- Ingvard Ashby
In accordance with journalism’s “Man Bites Dog” rule, Oklahoma has been making national headlines recently for — get this — actually letting people out of prison. First, as reported on Nov. 4 by CNN, the state released more than 460 nonviolent inmates before their original sentences were completed in the largest single-day mass commutation in U.S. history. Gov. Kevin Stitt told the newly free Oklahomans, “We really want you to have a successful future,” and we really hope he means it. The number of people released en masse equals about 1 percent of the 43,000 Oklahomans the Prison Policy Initiative estimates are currently incarcerated.
Then, on Nov. 8, CNN reported another almost-kind-of-in-a-sad-way-positive Oklahoma story when Tondalao Hall, 35, was released from prison after serving 15 years of a 30-year sentence for “failure to protect” her 3-month-old daughter from child abuse.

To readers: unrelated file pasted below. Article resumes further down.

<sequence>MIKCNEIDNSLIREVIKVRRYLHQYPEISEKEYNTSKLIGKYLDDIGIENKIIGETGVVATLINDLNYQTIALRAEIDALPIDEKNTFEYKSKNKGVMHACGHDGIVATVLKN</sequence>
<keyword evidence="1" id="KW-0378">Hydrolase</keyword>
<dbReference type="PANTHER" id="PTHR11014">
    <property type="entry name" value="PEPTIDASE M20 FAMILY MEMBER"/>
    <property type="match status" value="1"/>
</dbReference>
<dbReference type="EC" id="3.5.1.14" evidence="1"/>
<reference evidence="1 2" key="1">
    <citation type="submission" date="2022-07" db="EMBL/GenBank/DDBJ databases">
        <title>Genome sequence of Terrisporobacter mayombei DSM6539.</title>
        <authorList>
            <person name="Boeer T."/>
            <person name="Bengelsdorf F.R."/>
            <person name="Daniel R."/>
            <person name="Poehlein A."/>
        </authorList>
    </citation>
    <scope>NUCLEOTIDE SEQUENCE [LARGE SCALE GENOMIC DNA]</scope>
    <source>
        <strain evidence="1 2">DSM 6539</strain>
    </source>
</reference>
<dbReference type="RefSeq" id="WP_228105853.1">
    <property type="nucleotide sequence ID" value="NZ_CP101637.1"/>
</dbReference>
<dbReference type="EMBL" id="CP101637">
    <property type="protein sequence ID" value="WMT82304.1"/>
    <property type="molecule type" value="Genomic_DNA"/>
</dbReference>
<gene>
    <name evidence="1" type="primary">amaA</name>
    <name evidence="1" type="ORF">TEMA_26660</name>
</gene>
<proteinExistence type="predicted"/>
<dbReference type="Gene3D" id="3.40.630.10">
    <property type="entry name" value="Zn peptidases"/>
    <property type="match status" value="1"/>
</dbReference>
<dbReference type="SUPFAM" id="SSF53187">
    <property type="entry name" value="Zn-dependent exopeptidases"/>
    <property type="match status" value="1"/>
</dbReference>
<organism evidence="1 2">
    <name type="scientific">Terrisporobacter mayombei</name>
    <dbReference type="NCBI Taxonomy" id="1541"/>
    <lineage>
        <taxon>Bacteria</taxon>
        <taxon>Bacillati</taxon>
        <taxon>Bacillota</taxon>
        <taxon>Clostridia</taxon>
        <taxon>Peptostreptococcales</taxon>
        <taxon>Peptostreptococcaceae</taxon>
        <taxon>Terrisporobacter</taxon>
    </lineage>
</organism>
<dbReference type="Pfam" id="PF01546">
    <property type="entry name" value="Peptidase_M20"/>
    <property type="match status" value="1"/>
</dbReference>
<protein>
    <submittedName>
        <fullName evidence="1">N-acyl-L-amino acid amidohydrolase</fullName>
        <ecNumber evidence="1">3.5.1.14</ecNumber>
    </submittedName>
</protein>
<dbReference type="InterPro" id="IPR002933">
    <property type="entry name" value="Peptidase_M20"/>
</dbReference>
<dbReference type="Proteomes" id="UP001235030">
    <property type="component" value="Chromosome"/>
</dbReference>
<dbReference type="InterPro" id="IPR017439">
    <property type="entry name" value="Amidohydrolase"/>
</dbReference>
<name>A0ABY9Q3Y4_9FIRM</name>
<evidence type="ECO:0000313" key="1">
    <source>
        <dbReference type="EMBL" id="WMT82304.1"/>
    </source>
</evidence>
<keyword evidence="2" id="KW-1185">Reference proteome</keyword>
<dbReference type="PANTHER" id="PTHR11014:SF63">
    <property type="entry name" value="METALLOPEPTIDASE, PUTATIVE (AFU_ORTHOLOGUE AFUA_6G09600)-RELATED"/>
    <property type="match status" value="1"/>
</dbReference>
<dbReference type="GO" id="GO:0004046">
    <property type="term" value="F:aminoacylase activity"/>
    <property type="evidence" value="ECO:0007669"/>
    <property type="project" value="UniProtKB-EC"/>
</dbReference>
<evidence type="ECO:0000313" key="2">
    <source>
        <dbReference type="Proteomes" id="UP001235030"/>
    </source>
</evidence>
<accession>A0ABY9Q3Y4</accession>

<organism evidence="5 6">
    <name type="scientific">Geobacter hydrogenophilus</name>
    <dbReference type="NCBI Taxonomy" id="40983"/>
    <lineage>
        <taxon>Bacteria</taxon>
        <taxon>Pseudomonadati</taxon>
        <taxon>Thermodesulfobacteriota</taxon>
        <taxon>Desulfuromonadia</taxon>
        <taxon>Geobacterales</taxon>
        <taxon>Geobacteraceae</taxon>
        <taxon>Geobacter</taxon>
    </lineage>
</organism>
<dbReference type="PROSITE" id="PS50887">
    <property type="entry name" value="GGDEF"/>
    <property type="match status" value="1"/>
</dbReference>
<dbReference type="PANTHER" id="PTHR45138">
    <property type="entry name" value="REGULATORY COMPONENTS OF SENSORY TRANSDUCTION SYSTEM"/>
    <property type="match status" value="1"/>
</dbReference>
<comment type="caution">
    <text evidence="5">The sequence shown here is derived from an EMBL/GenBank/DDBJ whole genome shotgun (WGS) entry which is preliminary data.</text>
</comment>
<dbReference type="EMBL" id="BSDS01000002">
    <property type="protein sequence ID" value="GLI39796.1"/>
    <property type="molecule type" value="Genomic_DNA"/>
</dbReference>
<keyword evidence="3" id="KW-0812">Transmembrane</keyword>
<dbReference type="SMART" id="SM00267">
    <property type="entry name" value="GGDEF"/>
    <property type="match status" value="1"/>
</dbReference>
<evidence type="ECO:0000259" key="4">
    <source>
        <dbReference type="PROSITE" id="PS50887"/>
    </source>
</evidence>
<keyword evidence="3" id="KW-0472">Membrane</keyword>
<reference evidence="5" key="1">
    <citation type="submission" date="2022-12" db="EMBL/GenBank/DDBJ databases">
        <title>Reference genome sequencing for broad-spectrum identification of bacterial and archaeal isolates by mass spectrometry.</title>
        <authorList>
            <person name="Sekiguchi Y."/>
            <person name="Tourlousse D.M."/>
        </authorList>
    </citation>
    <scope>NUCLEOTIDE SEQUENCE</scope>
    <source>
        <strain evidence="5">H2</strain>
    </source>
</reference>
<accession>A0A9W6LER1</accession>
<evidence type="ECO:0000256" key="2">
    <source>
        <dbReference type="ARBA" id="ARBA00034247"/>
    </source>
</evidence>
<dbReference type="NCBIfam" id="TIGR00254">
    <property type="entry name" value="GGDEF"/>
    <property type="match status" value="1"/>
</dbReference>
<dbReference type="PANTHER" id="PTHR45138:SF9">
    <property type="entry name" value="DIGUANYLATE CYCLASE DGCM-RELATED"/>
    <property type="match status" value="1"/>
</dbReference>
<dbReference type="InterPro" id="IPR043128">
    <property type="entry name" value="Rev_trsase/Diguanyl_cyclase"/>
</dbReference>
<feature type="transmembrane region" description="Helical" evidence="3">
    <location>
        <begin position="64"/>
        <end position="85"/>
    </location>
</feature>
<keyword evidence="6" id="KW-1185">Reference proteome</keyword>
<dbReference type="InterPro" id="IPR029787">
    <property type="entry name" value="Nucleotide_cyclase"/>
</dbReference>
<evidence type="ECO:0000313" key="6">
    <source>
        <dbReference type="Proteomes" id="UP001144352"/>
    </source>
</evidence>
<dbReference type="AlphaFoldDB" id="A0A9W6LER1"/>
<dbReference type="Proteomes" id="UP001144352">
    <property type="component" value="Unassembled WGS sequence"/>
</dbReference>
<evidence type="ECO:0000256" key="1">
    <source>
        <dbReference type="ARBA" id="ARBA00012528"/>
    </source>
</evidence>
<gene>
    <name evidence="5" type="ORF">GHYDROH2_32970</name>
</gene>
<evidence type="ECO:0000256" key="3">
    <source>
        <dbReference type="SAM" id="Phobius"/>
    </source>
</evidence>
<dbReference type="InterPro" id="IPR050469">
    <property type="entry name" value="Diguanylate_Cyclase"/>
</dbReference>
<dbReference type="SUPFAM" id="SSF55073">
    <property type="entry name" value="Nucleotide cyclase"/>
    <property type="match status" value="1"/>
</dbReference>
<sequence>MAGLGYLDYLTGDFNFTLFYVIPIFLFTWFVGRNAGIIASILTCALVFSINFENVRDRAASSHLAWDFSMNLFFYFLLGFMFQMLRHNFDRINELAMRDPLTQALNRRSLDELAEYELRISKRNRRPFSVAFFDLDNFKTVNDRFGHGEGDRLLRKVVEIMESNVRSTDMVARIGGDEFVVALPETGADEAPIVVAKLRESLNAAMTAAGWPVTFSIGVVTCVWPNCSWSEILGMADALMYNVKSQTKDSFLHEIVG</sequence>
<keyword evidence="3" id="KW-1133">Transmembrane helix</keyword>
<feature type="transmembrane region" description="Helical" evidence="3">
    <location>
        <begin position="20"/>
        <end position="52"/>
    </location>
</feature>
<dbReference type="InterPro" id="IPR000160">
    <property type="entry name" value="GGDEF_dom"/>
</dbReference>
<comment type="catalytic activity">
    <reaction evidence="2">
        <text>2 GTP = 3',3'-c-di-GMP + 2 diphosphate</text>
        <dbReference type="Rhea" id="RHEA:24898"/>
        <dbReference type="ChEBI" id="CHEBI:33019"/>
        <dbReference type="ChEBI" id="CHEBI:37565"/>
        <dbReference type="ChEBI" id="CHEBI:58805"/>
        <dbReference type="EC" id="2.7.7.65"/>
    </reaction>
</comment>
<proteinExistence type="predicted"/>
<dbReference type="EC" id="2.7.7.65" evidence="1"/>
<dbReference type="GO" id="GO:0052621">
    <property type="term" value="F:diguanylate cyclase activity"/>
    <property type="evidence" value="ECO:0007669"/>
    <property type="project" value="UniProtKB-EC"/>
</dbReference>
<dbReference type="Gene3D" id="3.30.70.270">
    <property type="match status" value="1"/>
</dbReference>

“In 2004, Hall and her then-boyfriend, Robert Braxton, were arrested on child abuse charges after she took two of her youngest children to the hospital,” CNN reported. “In 2006, after serving two years in county jail, Braxton pleaded guilty to two counts of abuse. He was sentenced but given probation and released from custody.”
Meanwhile, Hall, who pleaded guilty to enabling child abuse, was sentenced to 30 years in prison. In a statement released before she was, Hall thanked God for keeping her “safe and sane” during the time she has already served, but to give you an idea of how long 15 years is, here’s an incomplete list of things that have happened while Hall was in prison: We’ve had three different presidents and popes; five Star Wars films were released; Kanye West went from telling a live national audience that the president doesn’t care about black people to wearing a MAGA hat in the Oval Office; and Hall’s children have aged 15 years.